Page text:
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To end the wars, end blowback. To end blowback, dismantle the self-licking ice cream cones

Given that the 12-Point Platform has this plank:

10. End the Wars

I've come to the conclusion, with a sense of dawning horror, that I actually have to develop some views on defense policy.* Which is complicated. However, since we're now entering the budget season, it seems natural to take a look at the defense budget. And leaving aside from squillion-dollar anecdotes, like the F-35 boondoggle, what seems really remarkable, to my naive eye, is that the Pentagon doesn't actually know what it's sending that trillion dollar budget on. In contrast, Obama just decided to publish yearly physican payment data under Medicare. OK, fine, but how come the Pentagon gets a pass when it comes to "yearly contractor payment data," anyhow?** Seems like a double standard...) Foreign Policy:

The Pentagon has never been audited, despite having a budget larger than any other federal agency anywhere in the world. Despite a coalition spanning Ralph Nader to Grover Norquist, the agency has resisted the fiscal accountability requirements imposed by law on every other branch of the government. The Defense Department has for years slow-rolled demands to get its books in order, though now claims to be on the verge of readiness to have independent auditors come in to inspect and validate its accounts. But signs of dysfunction, waste, and corruption persist, and a complete audit during the next two years is not guaranteed.

"Never been audited." What could go wrong?

For example, personnel:

[T]he Defense Department [for some reason!] has not produced a realistic plan to make [personnel cuts — and can’t say how many people it has or needs at its management headquarters.

In a new report, the Government Accountability Office described an unwieldy personnel system that seems unable to account for the size of military and civilian staffs at the Office of the Secretary of Defense, the Joint Staff and the Army, Navy, Marine Corps and Air Force secretariats and staffs — all headquarters that ballooned in size after the terror attacks of Sept. 11, 2001, and have only recently begun to level off.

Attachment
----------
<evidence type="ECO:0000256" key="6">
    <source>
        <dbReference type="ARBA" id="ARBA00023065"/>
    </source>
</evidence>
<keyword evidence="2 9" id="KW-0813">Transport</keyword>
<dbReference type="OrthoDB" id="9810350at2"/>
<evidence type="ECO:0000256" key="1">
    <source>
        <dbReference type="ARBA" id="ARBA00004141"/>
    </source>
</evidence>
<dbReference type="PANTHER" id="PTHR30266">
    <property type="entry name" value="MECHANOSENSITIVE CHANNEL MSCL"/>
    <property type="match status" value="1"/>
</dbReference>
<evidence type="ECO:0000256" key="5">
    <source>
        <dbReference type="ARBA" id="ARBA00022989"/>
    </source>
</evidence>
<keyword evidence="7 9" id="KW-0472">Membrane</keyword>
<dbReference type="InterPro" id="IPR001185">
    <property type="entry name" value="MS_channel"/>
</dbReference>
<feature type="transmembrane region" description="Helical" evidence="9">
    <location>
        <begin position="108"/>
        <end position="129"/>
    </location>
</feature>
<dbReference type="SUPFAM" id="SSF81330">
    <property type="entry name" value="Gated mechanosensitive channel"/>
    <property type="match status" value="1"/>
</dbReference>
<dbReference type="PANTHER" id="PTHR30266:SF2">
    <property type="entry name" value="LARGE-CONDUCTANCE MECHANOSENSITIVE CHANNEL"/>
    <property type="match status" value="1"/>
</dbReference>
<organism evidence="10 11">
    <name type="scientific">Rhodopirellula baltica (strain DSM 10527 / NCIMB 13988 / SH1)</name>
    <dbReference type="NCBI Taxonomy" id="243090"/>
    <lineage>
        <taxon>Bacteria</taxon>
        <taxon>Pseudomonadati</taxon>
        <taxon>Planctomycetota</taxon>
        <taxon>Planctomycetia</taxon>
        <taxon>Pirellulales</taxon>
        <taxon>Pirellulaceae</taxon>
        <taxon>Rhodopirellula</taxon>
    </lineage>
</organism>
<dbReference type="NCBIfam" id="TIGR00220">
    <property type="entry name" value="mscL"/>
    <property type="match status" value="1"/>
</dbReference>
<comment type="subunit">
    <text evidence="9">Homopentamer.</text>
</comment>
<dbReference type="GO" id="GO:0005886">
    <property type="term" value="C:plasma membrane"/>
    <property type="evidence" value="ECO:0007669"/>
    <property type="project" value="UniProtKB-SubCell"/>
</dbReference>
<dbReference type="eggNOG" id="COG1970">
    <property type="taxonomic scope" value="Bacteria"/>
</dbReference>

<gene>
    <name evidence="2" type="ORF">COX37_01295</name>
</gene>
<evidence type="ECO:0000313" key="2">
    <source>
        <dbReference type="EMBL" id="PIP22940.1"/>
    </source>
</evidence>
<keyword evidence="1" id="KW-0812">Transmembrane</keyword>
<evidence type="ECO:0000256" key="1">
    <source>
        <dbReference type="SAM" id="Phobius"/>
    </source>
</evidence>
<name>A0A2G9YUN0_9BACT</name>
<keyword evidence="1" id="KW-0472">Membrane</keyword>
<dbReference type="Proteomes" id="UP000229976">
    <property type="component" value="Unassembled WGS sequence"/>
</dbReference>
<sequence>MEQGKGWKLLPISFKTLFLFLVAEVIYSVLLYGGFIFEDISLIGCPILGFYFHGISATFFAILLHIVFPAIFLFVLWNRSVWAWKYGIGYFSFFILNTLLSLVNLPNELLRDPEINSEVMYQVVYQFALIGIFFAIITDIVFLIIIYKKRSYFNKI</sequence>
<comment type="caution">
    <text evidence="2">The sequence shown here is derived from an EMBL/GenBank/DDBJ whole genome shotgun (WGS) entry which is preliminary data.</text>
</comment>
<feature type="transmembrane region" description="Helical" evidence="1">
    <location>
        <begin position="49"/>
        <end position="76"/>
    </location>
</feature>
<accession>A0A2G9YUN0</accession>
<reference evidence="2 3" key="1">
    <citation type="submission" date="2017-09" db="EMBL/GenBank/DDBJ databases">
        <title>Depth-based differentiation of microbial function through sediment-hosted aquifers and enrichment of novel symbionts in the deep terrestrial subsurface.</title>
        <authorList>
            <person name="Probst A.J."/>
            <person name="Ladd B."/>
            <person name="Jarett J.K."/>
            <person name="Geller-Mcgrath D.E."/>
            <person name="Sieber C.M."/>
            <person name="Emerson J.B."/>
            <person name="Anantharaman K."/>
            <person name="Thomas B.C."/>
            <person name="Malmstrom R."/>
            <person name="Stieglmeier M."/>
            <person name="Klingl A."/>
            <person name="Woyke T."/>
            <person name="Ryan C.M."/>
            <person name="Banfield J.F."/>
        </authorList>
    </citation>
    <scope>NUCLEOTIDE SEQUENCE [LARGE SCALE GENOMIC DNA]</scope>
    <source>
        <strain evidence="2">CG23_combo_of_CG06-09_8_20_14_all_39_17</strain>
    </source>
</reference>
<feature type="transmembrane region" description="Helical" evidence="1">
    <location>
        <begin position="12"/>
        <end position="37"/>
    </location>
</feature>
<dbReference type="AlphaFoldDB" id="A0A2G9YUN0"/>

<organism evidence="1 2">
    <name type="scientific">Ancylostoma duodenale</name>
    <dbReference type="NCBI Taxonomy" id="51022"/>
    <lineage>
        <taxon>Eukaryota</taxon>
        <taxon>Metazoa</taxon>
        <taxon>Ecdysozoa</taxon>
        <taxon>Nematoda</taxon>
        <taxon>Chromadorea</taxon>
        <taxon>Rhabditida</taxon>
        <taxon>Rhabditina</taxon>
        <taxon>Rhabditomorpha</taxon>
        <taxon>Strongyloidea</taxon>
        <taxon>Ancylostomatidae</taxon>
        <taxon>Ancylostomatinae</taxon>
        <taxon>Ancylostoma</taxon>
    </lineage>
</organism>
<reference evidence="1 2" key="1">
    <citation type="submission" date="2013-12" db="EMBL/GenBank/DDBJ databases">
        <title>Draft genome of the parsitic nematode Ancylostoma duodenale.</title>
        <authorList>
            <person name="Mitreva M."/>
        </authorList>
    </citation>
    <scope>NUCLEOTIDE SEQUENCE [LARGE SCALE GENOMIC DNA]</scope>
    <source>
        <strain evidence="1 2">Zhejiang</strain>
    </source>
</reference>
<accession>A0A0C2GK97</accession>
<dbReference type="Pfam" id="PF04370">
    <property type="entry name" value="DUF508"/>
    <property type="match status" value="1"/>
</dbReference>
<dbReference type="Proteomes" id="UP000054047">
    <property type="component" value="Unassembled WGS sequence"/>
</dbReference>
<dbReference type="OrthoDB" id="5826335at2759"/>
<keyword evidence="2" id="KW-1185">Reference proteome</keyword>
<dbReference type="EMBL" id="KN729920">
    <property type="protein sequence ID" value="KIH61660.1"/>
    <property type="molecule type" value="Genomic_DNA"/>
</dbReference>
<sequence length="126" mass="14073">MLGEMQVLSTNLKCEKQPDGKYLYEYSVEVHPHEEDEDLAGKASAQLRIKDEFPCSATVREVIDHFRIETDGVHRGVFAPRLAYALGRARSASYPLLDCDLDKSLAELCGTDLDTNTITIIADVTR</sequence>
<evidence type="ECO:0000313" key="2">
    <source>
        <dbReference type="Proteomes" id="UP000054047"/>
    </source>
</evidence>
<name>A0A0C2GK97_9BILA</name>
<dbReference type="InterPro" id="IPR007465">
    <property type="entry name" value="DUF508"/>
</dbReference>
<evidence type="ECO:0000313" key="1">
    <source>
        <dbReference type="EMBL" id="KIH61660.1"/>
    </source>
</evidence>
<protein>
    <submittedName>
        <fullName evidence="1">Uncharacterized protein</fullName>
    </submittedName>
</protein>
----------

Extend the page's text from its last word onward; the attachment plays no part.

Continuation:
Many of these in the 20%, I would bet.

Compounding the problem, contractors form a large chunk of these employees, but DOD does not have an accurate handle on how large, auditors found.


“Without a systematic determination of personnel requirements and periodic reassessment of them, DOD will not be well positioned to proactively identify efficiencies and limit personnel growth within these headquarters organizations,”

BWA-HA-HA-HA-HA!!!!!! No indeed.

Anyhow, Pentagon bloat is one area where a strange bedfellows coalition does seem to be possible. William Hartung in HuffPo:

Last year Representatives Barbara Lee (D-CA) and Michael Burgess (R-TX) introduced a bill that would have reduced spending on sections of the Pentagon that cannot be audited by one-half of one percent, as an incentive for the department to clean up its act. Hopefully Congress will take up a similar measure this year.

Great idea. But one-half-of one percent seems a little light. How about 50%?

* * *

So, toying with what will at some point evolve into actual recommendations:

1) Before I forget, let me say that I think it's time to give the Department of Defense its original name back: The Department of War. For one thing, the DoD isn't really very adept at defending us; it keeps losing wars, for example. More centrally, war is a serious business, too serious to lie ourselves into it with Orwellian languagel

2) "Audit the Pentagon," with the percentages in the Lee-Burgess bill adjusted to have real teeth;